Masks now mandatory on OC Transpo

The new rules are in effect as of Monday morning, and city staff will be handing out some 200,000 free masks over the coming days.

There will be no fines issued, only education

Mayor Jim Watson hands out a free mask to a woman at Tunney's Pasture station on June 14, 2020, one day before mask use becomes mandatory throughout Ottawa's transit system. (Trevor Pritchard/CBC)

It's now mandatory for OC Transpo riders and workers to wear masks, under new rules that went into effect Monday morning.

Ottawa is the first Canadian city to introduce such a policy during the COVID-19 pandemic, and masks will be given away for free during the first week.

Mayor Jim Watson started that blitz Sunday at Tunney's Pasture station.

"We'll have 200,000 masks for the first couple of weeks, but that supply will run out quickly," said Watson, encouraging people who can to purchase their own. 

"There will [also] be certain social agencies that will be able to provide them free of charge for those people who are financially challenged."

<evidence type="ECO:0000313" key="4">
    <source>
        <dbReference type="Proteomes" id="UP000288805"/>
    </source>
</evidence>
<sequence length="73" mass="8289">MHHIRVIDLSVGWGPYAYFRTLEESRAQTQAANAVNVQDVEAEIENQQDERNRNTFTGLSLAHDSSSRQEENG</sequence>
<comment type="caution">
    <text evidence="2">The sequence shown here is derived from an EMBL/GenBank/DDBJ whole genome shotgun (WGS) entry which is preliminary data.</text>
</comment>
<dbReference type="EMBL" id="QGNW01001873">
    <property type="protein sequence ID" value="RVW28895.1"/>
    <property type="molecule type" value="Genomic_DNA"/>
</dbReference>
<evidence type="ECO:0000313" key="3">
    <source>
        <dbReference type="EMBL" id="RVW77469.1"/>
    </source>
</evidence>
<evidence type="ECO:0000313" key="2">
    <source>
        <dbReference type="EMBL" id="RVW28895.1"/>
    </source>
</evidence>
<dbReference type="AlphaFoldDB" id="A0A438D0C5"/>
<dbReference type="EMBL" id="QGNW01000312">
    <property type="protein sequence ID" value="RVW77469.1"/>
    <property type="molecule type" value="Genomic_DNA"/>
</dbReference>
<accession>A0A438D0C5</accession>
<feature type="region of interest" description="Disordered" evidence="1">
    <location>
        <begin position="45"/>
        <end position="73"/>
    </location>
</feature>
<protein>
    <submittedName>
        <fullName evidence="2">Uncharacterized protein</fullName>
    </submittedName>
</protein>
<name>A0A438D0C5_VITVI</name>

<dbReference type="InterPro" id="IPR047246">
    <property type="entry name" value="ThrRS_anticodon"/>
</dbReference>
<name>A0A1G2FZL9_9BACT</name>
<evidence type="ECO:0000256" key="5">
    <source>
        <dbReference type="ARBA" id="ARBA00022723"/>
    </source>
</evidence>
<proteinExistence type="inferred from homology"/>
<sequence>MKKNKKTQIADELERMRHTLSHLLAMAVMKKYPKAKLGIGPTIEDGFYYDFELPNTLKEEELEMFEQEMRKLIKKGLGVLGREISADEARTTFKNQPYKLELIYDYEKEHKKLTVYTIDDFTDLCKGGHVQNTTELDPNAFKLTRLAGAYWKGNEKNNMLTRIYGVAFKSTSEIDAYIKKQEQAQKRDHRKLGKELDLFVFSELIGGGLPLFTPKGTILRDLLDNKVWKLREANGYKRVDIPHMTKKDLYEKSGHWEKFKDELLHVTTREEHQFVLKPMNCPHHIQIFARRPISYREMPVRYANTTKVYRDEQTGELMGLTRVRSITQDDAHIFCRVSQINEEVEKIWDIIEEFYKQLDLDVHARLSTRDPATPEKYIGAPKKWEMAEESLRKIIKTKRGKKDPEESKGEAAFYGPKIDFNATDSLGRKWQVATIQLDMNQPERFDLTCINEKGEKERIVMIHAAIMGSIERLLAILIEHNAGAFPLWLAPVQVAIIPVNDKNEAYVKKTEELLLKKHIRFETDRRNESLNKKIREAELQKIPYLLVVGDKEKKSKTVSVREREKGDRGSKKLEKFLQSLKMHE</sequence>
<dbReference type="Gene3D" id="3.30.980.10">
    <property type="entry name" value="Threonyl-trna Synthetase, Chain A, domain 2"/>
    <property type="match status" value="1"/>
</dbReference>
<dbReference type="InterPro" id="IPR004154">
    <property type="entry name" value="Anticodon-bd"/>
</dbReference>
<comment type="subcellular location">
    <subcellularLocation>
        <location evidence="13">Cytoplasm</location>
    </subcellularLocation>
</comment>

Some question timing

At the station Sunday, many passengers were not only already wearing masks, but were also happy with the move to make them mandatory.

Some, however, wondered why it took so long for the city to introduce the new rule.

"I think it was a good idea," said Eric Pusey.  "If they could have implemented it earlier, I think it would have been better to to help curb the spread more."

Riders step into and off of a train at Tunney's Pasture LRT station on June 14, 2020. Many riders were already wearing masks Sunday, one day before a new mandatory mask policy went into effect. (Natalia Goodwin/CBC )

Watson said that at the beginning of the pandemic, overcrowding wasn't an issue on transit since ridership had dropped by more than 90 percent. 

"Now that we're into Phase 2 and more restaurants and barber shops and services are open, more people will be using the bus or the train," Watson said.

"It'll be a lot more difficult to socially distance. So we thought this was the appropriate time."

No fines for now

The "mandatory" part of the initiative, however, isn't being enforced by the city.

Instead of fining riders who break the rules, the city is trying to educate those who aren't wearing masks — a tactic one transit advocate doesn't agree with.

"I think masks should be mandatory on buses, no ifs ands or buts," said John Redins, board member of the Ottawa Transit Riders advocacy group.

Redins said a no mask, no ride policy would work better, with exceptions in place for those who have a condition that prevent them from wearing one.

"It's all voluntary. So we'll see how it goes," he said.


Natalia is a multi-platform journalist in Ottawa. She has also worked for CBC in P.E.I. and Newfoundland and Labrador.